This morning, I met Wei in the lobby of my hotel, and we walked first to obtain a Chinese SIM card for my phone and then to the Kunming Botanical Gardens (KIB), where I will work and live (starting Monday) for nearly six weeks. KIB is beautiful, and I plan on taking many photos and uploading them as I take them. I am excited to have a desk in one of the buildings at KIB. The window is now open as I type here, and a gentle breeze is tickling the back of my neck. For lunch Wei took me to his house, where his mother, wife, and two-year old son were expecting me. Before arriving at the apartment, Wei showed me a kudzu patch he found right in front of his hotel. While it was my first native kudzu I had seen, it placed me right back in Missouri, in the patches I studied last year in Imperial. This patch, however, is invested with Megacopta cribraria, the "kudzu bug," which is currently causing problems with our soybean crop in the Southeastern United States. Wei believes this patch is no more than 5 years old, as that is how old the apartment complex is, and that He and his family are terrifically kind and generous, and I felt truly at home there. I presented Wei's son with a picture book of animals, which he seemed to love. He is a loving, happy child, shy at first, with dimples and a great smile. Wei told him to call me "Uncle Steven," which he did to my delight. For lunch I was treated to a fish soup, the leek dish I have enjoyed so much, some watermelon, and the Yunnan potatoes, which, I am told, are the best in China. I don't have anything to compare them to in China, but I heartily agree. Wei was worried that I am not eating as much as I should, given my size, thinking that I do not like Chinese food. After lunch, we walked back to KIB where Wei showed me another patch of kudzu, this time in the garden itself! Now that's my kind of garden! It was just beginning to flower here, as if it knew I was coming, and should be ready to go for some experimenting in the next week or two. I did not see the kudzu bug here, but there was evidence of some herbivory on the leaves. You can see more pictures of kudzu here - http://www.flickr.com/photos/97422460@N08/sets/72157634174217822/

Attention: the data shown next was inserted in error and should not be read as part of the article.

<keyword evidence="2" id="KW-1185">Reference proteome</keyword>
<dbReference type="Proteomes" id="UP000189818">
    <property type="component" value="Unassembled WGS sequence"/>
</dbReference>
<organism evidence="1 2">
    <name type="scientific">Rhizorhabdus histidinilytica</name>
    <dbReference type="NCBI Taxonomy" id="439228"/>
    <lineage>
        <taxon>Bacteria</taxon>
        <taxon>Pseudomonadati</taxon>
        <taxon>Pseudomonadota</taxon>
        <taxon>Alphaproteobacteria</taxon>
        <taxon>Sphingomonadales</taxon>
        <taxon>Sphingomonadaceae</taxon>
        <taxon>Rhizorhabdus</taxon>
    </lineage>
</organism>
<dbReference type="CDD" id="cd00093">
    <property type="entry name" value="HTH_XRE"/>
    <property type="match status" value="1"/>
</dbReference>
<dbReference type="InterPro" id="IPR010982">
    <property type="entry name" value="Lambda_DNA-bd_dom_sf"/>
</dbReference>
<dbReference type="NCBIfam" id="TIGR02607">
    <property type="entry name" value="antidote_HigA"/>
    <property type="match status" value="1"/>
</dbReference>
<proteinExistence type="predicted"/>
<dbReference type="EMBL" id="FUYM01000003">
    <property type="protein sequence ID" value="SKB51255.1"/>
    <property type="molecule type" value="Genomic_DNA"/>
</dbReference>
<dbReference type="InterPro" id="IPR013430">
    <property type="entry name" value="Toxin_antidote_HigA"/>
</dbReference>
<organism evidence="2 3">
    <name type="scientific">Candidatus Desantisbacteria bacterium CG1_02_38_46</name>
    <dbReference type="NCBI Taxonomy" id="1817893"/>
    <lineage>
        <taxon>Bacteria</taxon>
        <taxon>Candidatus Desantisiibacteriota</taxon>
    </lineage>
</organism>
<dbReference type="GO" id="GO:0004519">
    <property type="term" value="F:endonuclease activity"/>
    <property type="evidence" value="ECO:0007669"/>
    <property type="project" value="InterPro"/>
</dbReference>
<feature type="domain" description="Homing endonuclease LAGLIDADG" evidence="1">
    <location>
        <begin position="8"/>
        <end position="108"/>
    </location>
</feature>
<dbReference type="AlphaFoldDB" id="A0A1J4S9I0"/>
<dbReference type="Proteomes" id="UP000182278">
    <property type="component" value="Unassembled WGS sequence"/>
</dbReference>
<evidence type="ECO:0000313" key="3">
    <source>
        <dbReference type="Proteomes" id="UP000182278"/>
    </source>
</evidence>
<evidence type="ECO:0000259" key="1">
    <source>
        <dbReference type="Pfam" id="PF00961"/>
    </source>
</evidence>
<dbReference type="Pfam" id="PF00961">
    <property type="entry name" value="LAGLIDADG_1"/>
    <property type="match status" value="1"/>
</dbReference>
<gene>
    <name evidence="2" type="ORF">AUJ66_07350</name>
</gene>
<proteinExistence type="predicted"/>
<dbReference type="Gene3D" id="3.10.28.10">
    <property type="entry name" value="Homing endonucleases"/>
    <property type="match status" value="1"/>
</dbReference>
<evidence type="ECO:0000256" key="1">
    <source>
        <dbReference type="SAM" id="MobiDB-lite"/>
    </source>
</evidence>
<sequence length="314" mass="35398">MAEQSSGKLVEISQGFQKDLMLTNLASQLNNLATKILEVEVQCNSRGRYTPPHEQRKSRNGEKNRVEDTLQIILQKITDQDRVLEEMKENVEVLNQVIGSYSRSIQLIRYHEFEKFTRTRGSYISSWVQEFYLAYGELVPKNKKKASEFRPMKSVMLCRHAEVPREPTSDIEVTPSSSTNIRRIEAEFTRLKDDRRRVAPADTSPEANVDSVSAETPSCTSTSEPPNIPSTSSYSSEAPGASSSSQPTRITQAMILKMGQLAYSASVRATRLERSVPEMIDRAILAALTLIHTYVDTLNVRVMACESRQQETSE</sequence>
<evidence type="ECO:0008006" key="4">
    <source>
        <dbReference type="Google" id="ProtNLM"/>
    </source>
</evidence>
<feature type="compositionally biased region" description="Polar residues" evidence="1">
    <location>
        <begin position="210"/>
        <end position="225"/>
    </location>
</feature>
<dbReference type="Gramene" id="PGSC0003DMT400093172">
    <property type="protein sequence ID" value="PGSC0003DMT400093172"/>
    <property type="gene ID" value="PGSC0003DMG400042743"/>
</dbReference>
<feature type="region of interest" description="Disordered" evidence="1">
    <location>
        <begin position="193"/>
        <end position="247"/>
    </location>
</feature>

Tonight Wei and I are going to dinner with the sister of my friend Ren Zongxin, a post-doc researcher at St. Louis University, her husband, and some other researchers in this group here at KIB. I am very much looking forward to meeting them and sharing some delicious Yunnan food and drink!